Private equity

What is private equity?

Private equity is the term used to describe a situation in which an investor, or investors, pools money to acquire stakes in a company. Venture capital is technically PE, but it normally goes into startup companies with a great idea but an unproven track record. PE is most often used to buy part or all of older companies that may be making money but need help to achieve their full potential.

Deeper definition

Most of the companies targeted by PE are either not publicly traded on the stock market or have been delisted. Once a deal has been struck and PE investors make the business their own, the company can be listed again on the market. This time, it is listed as a way to make money for the PE firm.

PE groups commonly operate through a leveraged buyout (LBO). In an LBO, the PE investors use private funding as well as money they have borrowed from banks. They may use their funds to buy out a publicly traded company and take it private, or to buy a company owner out of his or her business. The money can also be used to pay off debt they inherited with the new business or to help the company make the changes it needs to grow.

Once PE investors take over, they regularly replace top management, reduce costs and structure smaller boards of directors. PE takeovers can be good for the original owner of a business and may benefit investors, but sometimes they come at the expense of current employees.

Like most business ventures, PE investing is about how much money the investors can make. PEs place a heavy emphasis on creating a more valuable company. Like anything, PE has its pros and cons. Among the pros:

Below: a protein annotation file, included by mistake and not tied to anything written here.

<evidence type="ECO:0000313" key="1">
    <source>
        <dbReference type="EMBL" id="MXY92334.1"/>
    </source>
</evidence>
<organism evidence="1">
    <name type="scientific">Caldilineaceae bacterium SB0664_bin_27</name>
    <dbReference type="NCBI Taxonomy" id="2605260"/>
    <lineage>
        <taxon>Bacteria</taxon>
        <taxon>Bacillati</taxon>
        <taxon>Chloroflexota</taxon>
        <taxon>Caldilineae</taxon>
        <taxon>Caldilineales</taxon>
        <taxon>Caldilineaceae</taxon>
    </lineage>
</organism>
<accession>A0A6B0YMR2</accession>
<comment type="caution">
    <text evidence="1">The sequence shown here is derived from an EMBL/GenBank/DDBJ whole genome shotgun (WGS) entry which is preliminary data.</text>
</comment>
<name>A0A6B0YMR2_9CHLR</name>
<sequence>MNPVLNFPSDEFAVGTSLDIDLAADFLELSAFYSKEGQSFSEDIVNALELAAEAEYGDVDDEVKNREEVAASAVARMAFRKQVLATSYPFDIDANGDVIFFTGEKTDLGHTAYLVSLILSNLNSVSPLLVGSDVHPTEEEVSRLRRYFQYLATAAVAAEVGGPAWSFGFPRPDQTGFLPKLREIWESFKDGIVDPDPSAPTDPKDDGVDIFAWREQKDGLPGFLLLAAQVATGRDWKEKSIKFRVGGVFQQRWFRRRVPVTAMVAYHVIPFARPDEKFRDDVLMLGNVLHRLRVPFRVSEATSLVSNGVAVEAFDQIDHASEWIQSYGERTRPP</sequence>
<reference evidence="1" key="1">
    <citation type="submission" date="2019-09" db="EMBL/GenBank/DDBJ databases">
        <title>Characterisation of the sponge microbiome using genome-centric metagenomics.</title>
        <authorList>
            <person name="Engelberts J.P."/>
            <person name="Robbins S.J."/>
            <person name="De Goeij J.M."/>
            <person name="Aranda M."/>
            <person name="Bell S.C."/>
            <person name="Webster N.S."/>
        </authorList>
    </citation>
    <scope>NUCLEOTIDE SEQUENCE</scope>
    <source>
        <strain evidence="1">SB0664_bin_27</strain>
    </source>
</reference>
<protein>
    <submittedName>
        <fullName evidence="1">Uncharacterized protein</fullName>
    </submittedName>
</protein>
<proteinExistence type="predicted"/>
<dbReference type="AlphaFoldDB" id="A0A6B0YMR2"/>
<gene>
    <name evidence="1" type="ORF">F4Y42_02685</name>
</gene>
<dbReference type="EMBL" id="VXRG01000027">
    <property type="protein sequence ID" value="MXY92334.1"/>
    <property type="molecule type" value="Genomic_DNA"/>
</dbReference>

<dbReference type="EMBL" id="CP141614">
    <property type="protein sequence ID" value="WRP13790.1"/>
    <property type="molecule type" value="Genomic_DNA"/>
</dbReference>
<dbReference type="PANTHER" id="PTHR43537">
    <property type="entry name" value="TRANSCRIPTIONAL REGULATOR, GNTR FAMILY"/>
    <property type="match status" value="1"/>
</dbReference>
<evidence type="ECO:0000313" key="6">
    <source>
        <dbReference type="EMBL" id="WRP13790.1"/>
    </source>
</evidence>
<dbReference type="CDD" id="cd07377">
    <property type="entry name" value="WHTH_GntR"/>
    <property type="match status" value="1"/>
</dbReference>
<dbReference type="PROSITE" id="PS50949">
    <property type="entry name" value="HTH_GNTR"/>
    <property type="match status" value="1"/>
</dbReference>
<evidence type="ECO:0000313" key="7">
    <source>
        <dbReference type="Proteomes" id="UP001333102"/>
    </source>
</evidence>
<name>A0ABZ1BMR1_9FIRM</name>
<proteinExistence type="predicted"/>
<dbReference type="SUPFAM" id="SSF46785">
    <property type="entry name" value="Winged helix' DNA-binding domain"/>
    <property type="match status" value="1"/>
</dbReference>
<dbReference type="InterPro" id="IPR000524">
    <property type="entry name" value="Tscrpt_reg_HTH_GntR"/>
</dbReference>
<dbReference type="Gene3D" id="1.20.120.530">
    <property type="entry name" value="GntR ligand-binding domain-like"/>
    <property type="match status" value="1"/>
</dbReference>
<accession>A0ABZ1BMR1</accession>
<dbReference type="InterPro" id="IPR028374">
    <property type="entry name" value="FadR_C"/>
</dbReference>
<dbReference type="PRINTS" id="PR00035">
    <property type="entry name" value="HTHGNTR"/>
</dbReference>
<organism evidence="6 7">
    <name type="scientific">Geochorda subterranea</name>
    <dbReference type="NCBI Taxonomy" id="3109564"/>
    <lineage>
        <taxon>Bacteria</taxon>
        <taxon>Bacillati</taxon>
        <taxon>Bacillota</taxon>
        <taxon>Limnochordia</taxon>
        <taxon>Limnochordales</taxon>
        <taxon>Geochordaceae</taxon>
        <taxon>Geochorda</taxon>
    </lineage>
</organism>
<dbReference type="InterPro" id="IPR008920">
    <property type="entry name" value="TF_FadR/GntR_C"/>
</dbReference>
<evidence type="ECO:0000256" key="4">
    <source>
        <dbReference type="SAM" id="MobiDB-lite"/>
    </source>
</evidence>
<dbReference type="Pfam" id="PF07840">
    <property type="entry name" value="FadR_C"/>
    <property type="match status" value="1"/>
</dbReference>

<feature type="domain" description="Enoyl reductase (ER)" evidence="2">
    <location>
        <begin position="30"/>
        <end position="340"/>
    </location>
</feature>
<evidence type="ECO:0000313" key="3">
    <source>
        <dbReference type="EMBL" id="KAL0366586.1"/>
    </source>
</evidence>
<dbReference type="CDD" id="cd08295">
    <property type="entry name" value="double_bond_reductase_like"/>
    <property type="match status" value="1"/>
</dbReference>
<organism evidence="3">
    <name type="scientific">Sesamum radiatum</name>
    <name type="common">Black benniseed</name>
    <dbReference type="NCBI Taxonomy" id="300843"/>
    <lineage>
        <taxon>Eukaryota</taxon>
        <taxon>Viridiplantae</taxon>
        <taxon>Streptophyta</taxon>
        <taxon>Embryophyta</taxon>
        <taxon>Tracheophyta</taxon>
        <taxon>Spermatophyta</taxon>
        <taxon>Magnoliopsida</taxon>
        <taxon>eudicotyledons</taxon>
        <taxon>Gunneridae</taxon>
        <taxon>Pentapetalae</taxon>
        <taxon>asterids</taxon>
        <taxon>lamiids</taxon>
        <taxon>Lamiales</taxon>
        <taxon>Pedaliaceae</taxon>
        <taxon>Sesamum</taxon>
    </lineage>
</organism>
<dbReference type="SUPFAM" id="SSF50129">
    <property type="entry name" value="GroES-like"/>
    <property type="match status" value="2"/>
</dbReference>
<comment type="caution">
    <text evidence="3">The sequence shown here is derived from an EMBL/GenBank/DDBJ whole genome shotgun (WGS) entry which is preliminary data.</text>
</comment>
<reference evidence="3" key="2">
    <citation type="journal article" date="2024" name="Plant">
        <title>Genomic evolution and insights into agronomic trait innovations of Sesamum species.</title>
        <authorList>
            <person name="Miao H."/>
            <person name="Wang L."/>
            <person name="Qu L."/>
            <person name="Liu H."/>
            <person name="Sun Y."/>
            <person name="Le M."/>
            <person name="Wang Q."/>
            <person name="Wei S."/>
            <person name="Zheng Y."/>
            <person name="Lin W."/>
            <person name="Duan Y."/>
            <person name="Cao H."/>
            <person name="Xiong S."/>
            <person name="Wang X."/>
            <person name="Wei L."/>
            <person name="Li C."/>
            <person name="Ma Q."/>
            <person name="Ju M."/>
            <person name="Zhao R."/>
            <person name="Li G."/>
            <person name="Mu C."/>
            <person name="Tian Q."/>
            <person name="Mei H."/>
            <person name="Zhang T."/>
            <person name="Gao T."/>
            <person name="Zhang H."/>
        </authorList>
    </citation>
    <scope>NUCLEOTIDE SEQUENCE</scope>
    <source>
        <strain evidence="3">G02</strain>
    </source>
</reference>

• A company may receive a large amount of funding, money it needs in order to change and grow.
  • PE can look at a business through fresh eyes in order to accentuate its most positive qualities and minimize others.
  • Companies tend to grow. More than 66 percent of companies grew by at least 20 percent after a PE group came in.

Among the cons of PE:

  • Many PEs essentially gut a company in the name of profits.
  • The role of founders, the value of the workforce and sentimentality can be secondary to PE goals.
  • PE firms look for a company big enough to offer large profit potential in a short period of time or one that’s in such dire financial straits as to be currently undervalued.

Example of private equity

Private equity firms normally achieve their return on investment in one of three ways:

  • Initial public offering (IPO). IPOs offer shares of the company to the public. Funds from the purchase of those shares immediately benefit the PE.
  • Acquisition or merger. PEs make their money back as soon as their company sells to another company.
  • Recapitalization. As changes are made and cash flow is generated, PE investors begin to see a return.

Anyone can indirectly take part in PE by buying shares of publicly traded PE firms. These include:

  • The Blackstone Group L.P.
  • Oaktree Capital Group
  • KKR & Co. L.P.
  • The Carlyle Group L.P.
  • Fifth Street Asset Management Inc.
  • Apollo Global Management LLC

As with any investment, you should begin by reading the firms’ most recent regulatory filings and making sure you understand their strategies and tactics.

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